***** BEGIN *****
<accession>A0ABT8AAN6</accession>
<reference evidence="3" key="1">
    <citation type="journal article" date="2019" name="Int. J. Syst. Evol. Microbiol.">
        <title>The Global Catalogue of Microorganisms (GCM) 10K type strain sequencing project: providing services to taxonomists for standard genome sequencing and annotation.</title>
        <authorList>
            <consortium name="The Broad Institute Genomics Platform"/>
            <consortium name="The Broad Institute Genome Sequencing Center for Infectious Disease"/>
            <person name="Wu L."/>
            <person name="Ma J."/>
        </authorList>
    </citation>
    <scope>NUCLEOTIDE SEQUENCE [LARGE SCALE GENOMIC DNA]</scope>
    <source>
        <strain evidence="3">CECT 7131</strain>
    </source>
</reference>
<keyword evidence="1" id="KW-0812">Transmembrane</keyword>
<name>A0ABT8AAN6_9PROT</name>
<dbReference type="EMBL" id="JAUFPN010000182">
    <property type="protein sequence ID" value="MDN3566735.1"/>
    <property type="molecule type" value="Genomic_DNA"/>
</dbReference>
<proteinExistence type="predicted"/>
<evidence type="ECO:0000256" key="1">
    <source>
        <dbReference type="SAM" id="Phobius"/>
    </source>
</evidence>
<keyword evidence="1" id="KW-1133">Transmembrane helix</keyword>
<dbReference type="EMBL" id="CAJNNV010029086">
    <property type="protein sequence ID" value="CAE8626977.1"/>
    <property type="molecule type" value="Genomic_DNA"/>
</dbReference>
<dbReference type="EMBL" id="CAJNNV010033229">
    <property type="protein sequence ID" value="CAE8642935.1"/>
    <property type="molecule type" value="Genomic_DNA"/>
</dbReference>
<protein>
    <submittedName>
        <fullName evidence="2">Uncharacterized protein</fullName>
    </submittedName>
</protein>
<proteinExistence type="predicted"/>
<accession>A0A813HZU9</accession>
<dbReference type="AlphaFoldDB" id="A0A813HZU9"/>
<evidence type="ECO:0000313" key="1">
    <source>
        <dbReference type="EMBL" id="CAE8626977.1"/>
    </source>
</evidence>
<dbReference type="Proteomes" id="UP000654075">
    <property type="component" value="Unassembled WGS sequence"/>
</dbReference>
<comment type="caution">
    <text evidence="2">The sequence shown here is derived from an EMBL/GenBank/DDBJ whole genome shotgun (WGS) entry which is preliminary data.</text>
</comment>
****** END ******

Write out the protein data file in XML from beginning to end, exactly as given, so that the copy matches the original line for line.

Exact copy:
<accession>A0ABT8AAN6</accession>
<reference evidence="3" key="1">
    <citation type="journal article" date="2019" name="Int. J. Syst. Evol. Microbiol.">
        <title>The Global Catalogue of Microorganisms (GCM) 10K type strain sequencing project: providing services to taxonomists for standard genome sequencing and annotation.</title>
        <authorList>
            <consortium name="The Broad Institute Genomics Platform"/>
            <consortium name="The Broad Institute Genome Sequencing Center for Infectious Disease"/>
            <person name="Wu L."/>
            <person name="Ma J."/>
        </authorList>
    </citation>
    <scope>NUCLEOTIDE SEQUENCE [LARGE SCALE GENOMIC DNA]</scope>
    <source>
        <strain evidence="3">CECT 7131</strain>
    </source>
</reference>
<keyword evidence="1" id="KW-0812">Transmembrane</keyword>
<name>A0ABT8AAN6_9PROT</name>
<dbReference type="EMBL" id="JAUFPN010000182">
    <property type="protein sequence ID" value="MDN3566735.1"/>
    <property type="molecule type" value="Genomic_DNA"/>
</dbReference>
<proteinExistence type="predicted"/>
<evidence type="ECO:0000256" key="1">
    <source>
        <dbReference type="SAM" id="Phobius"/>
    </source>
</evidence>
<keyword evidence="1" id="KW-1133">Transmembrane helix</keyword>
<dbReference type="EMBL" id="CAJNNV010029086">
    <property type="protein sequence ID" value="CAE8626977.1"/>
    <property type="molecule type" value="Genomic_DNA"/>
</dbReference>
<dbReference type="EMBL" id="CAJNNV010033229">
    <property type="protein sequence ID" value="CAE8642935.1"/>
    <property type="molecule type" value="Genomic_DNA"/>
</dbReference>
<protein>
    <submittedName>
        <fullName evidence="2">Uncharacterized protein</fullName>
    </submittedName>
</protein>
<proteinExistence type="predicted"/>
<accession>A0A813HZU9</accession>
<dbReference type="AlphaFoldDB" id="A0A813HZU9"/>
<evidence type="ECO:0000313" key="1">
    <source>
        <dbReference type="EMBL" id="CAE8626977.1"/>
    </source>
</evidence>
<dbReference type="Proteomes" id="UP000654075">
    <property type="component" value="Unassembled WGS sequence"/>
</dbReference>
<comment type="caution">
    <text evidence="2">The sequence shown here is derived from an EMBL/GenBank/DDBJ whole genome shotgun (WGS) entry which is preliminary data.</text>
</comment>